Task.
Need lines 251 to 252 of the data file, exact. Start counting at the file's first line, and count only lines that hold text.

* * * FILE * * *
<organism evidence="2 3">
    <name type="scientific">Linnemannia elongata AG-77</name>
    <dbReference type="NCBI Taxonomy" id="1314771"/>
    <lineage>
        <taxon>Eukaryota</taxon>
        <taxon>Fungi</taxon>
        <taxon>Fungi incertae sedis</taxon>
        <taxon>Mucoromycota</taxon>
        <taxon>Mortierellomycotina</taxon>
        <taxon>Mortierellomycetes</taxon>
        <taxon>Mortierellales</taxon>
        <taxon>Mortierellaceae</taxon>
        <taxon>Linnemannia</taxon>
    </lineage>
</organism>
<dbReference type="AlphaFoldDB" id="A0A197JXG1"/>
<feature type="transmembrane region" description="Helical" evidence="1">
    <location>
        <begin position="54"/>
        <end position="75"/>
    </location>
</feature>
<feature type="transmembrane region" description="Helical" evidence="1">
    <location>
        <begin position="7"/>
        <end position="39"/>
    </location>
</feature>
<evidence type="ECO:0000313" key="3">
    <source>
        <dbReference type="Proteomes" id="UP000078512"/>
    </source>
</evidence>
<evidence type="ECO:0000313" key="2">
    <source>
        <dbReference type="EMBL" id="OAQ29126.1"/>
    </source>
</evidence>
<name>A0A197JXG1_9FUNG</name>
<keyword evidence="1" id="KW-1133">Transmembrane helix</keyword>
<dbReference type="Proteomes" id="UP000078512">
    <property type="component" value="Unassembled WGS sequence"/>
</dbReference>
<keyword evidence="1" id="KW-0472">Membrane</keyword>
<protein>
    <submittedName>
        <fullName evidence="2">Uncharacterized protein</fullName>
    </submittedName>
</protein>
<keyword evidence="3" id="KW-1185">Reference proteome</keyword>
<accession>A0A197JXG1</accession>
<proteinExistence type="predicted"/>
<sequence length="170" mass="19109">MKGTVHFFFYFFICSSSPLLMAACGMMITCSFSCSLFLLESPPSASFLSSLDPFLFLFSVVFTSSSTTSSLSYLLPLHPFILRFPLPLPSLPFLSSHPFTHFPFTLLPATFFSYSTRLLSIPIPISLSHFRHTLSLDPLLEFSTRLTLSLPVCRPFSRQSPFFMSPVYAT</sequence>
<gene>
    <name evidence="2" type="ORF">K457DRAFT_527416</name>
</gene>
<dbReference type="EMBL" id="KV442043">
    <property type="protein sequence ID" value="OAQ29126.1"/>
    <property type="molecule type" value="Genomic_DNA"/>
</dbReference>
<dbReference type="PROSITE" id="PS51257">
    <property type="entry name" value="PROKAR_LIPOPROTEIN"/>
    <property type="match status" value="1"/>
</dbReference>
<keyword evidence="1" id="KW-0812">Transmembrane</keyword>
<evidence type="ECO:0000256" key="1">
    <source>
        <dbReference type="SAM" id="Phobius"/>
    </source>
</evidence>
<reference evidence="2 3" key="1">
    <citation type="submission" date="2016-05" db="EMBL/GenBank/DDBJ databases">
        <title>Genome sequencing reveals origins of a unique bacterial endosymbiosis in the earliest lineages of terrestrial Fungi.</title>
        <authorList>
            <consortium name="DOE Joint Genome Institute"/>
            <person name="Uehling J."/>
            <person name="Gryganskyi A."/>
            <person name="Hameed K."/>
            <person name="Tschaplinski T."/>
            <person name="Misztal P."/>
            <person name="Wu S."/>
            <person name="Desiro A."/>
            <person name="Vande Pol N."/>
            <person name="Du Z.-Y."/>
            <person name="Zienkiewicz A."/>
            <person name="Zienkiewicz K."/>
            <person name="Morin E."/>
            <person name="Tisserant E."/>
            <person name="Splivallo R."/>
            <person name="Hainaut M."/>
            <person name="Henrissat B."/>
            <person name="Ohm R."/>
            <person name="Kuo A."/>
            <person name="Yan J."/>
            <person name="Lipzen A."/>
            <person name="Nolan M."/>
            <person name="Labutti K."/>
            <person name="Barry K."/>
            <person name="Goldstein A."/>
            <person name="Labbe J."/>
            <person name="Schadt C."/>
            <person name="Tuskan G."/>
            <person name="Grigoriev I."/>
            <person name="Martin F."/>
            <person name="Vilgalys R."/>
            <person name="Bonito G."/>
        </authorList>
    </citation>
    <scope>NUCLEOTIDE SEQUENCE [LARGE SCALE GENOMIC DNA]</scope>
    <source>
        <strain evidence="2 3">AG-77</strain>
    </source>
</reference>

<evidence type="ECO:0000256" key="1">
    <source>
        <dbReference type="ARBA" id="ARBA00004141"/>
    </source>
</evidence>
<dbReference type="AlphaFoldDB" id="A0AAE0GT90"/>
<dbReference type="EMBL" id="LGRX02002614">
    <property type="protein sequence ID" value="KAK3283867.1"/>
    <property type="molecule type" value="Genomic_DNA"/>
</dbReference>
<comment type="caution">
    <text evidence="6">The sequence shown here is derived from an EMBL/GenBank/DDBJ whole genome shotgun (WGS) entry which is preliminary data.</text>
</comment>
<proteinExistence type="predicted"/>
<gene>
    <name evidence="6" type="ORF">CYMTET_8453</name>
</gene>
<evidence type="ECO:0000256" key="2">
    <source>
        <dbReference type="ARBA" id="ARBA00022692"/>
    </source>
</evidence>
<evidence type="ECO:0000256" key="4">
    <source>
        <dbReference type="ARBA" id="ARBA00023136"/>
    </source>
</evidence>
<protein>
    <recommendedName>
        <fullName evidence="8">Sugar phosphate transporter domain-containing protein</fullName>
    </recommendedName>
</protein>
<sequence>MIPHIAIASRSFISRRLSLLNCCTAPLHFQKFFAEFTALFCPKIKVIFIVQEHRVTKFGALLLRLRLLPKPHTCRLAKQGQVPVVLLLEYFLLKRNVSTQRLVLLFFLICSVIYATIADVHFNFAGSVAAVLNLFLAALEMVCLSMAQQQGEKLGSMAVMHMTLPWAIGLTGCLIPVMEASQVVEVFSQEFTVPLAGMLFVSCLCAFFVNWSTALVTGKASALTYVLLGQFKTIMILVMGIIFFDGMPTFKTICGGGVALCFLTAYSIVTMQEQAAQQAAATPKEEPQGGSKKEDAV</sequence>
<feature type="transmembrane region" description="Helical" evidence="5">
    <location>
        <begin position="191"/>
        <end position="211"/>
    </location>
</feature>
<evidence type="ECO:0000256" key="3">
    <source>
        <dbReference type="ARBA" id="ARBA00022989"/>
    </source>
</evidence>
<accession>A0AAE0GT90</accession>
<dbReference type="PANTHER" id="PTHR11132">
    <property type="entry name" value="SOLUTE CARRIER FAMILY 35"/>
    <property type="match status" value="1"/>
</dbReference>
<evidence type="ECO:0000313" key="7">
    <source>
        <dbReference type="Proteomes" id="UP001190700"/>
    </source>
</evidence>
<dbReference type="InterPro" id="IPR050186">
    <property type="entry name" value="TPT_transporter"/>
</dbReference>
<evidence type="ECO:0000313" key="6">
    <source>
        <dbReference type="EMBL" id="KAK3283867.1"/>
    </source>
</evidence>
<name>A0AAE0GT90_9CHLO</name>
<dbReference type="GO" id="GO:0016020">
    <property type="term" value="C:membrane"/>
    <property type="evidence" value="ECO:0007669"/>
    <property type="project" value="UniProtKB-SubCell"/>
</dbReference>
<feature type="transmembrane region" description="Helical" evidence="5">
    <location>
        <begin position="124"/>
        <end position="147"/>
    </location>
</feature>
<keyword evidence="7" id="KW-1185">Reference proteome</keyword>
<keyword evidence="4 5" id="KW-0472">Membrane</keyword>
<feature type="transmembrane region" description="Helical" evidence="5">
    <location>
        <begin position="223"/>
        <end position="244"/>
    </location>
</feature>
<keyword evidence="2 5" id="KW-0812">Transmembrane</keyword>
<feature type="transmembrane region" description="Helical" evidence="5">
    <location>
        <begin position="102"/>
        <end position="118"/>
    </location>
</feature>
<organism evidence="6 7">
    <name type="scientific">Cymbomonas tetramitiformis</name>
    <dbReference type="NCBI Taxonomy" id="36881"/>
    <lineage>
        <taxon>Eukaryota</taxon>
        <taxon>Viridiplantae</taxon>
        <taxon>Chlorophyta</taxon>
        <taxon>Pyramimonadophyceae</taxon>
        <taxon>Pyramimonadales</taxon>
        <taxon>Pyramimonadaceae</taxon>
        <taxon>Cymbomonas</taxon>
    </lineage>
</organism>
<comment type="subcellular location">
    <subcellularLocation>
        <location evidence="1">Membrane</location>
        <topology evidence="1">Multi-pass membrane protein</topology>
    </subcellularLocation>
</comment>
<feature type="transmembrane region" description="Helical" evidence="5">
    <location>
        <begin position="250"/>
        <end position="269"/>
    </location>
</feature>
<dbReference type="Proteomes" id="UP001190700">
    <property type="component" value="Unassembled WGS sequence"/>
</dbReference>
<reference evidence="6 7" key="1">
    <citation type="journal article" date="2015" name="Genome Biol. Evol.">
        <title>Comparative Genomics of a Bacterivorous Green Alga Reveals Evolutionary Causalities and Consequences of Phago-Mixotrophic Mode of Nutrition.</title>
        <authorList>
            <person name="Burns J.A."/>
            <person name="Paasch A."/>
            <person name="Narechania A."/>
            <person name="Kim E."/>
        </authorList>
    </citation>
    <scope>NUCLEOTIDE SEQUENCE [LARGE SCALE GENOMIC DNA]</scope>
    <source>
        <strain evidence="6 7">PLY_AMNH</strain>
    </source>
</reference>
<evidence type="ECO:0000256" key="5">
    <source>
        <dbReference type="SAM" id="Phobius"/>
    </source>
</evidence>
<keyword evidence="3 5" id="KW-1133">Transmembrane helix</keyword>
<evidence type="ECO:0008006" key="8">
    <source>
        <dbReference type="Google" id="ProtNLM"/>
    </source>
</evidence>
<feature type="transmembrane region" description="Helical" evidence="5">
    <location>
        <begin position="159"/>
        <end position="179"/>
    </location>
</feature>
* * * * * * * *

<keyword evidence="3 5" id="KW-1133">Transmembrane helix</keyword>
<evidence type="ECO:0008006" key="8">